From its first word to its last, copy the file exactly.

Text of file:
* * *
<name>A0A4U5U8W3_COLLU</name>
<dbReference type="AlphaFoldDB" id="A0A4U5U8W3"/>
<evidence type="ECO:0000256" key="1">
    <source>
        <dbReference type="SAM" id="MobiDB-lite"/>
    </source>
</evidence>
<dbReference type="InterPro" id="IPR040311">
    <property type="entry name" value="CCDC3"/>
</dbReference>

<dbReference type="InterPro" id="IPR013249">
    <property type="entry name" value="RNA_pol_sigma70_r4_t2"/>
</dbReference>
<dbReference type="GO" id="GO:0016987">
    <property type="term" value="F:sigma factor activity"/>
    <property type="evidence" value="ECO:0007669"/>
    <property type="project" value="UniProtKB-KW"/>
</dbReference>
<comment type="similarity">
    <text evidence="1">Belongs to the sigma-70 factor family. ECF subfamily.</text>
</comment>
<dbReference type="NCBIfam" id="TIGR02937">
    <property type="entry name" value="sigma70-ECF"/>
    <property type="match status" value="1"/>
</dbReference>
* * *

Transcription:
<name>A0A4U5U8W3_COLLU</name>
<dbReference type="AlphaFoldDB" id="A0A4U5U8W3"/>
<evidence type="ECO:0000256" key="1">
    <source>
        <dbReference type="SAM" id="MobiDB-lite"/>
    </source>
</evidence>
<dbReference type="InterPro" id="IPR040311">
    <property type="entry name" value="CCDC3"/>
</dbReference>

<dbReference type="InterPro" id="IPR013249">
    <property type="entry name" value="RNA_pol_sigma70_r4_t2"/>
</dbReference>
<dbReference type="GO" id="GO:0016987">
    <property type="term" value="F:sigma factor activity"/>
    <property type="evidence" value="ECO:0007669"/>
    <property type="project" value="UniProtKB-KW"/>
</dbReference>
<comment type="similarity">
    <text evidence="1">Belongs to the sigma-70 factor family. ECF subfamily.</text>
</comment>
<dbReference type="NCBIfam" id="TIGR02937">
    <property type="entry name" value="sigma70-ECF"/>
    <property type="match status" value="1"/>
</dbReference>